Debuting auspiciously on April Fool’s Day, Jordan Peele’s take on the classic TV series “The Twilight Zone” has arrived on CBS-All Access streaming service. Peele is part of the sketch comedy duo of “Key & Peele” as well as the talented suspense filmmaker behind the Oscar-winning “Get Out” (2017) and the recent “Us” (2017), both of which I deeply enjoyed. So when I heard he was tackling TZ, I was very hopeful. If any filmmaker today possesses the wit, dark imagination and knack for social satire of original TZ creator Rod Serling, it’s Jordan Peele. Both “Get Out” and “Us” could qualify as latter-day, feature-length episodes of TZ, in fact.
So, as of yesterday, the first two episodes became available for streaming. The first is a surreal drama called “The Comedian”, and the second is “Nightmare at 30,000 Feet” (a quasi-reimagining of the classic Richard Matheson-written episode, “Nightmare at 20,000 Feet”; given a 10k mile boost). Of the two, I’d say that “The Comedian” is the far superior of the pair, and feels much more in keeping with the original series (ironically) than the reimagining of “Nightmare…”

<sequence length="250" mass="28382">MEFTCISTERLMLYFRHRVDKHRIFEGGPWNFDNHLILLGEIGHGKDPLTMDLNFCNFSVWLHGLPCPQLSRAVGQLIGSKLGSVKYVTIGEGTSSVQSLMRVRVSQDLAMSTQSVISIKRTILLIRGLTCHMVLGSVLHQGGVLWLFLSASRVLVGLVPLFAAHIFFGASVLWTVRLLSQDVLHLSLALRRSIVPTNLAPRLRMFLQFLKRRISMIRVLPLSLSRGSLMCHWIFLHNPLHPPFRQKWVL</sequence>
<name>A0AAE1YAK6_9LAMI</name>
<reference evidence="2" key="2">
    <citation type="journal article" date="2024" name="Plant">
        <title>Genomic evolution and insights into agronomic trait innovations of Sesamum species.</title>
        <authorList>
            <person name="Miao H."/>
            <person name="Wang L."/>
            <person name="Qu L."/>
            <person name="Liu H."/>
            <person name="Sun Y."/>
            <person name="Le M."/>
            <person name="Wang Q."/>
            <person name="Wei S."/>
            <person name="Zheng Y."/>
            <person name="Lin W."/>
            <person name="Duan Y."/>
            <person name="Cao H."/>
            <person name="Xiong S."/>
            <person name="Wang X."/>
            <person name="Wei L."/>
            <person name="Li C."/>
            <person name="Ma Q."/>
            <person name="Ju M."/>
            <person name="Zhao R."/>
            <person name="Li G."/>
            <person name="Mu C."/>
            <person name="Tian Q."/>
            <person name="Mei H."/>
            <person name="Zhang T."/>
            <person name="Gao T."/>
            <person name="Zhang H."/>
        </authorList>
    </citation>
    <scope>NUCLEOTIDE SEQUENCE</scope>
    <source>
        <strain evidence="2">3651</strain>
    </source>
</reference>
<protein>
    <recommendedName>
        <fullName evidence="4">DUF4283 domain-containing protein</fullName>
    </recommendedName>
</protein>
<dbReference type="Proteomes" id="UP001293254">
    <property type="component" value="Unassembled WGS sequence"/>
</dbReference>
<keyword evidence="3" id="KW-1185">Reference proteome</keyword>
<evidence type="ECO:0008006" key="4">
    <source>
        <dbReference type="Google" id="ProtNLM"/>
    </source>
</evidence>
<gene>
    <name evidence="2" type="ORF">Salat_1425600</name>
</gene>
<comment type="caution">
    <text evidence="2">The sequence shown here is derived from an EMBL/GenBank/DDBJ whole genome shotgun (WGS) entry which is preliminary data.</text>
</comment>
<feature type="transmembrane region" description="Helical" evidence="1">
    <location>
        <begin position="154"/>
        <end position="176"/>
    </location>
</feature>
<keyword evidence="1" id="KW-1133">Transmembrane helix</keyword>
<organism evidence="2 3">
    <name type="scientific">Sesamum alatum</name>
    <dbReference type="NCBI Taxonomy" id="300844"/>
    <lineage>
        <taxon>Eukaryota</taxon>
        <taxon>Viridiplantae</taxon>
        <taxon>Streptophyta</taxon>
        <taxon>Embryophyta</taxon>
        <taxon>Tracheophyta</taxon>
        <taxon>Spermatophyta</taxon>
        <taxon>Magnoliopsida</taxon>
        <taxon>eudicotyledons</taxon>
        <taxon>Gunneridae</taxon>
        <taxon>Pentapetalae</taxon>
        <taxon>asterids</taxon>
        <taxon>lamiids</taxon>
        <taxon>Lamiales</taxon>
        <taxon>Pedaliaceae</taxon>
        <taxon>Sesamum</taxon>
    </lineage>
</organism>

This first tale, clocking in at a slightly overlong 55 minutes, is written by Alex Reubens and directed by Owen Harris. It is a morality tale with a familiar Faustian bargain-feel that gradually goes on its own tangent very quickly.
Sad sack political comedian Samir Wassan (real-life comic Kumail Nanjiani) hangs on by his fingernails doing standup at Eddies (hold the apostrophe) nightclub. After 5 years of trying, he’s kept on at the club for charity more than his ability to make folks laugh. Always opening his show with his same tiresome riffing on the 2nd Amendment, he always fizzles soon afterward. Samir is given moral support from his beautiful live-in girlfriend and a rival comic named DiDi (Diarra Kilpatrick), who constantly busts his balls, yet offers support in her own sardonic way.
After a particularly bad set, Samir meets comedy legend and personal idol J.C. Wheeler (Tracy Morgan), who offers Samir his own level of success, but only if he veers away from political comedy and begins using his own life for inspiration. The struggling Samir takes the advice, telling a seemingly mundane joke about his cat peeing on his pizza, and he brings the house down.
Coming home to find that he longer has (or has ever had) a pet cat, he chalks it up to a practical joke. After teasing his girlfriend’s nephew about the boy’s texting during his set (and once again getting undue laughter), Samir finds that not only did his nephew never exist, but that his girlfriend’s sister can’t even have children. Samir learns that once he uses someone from his real life in his act, they are retroactively erased from existence…they’re not murdered; they simply were never born.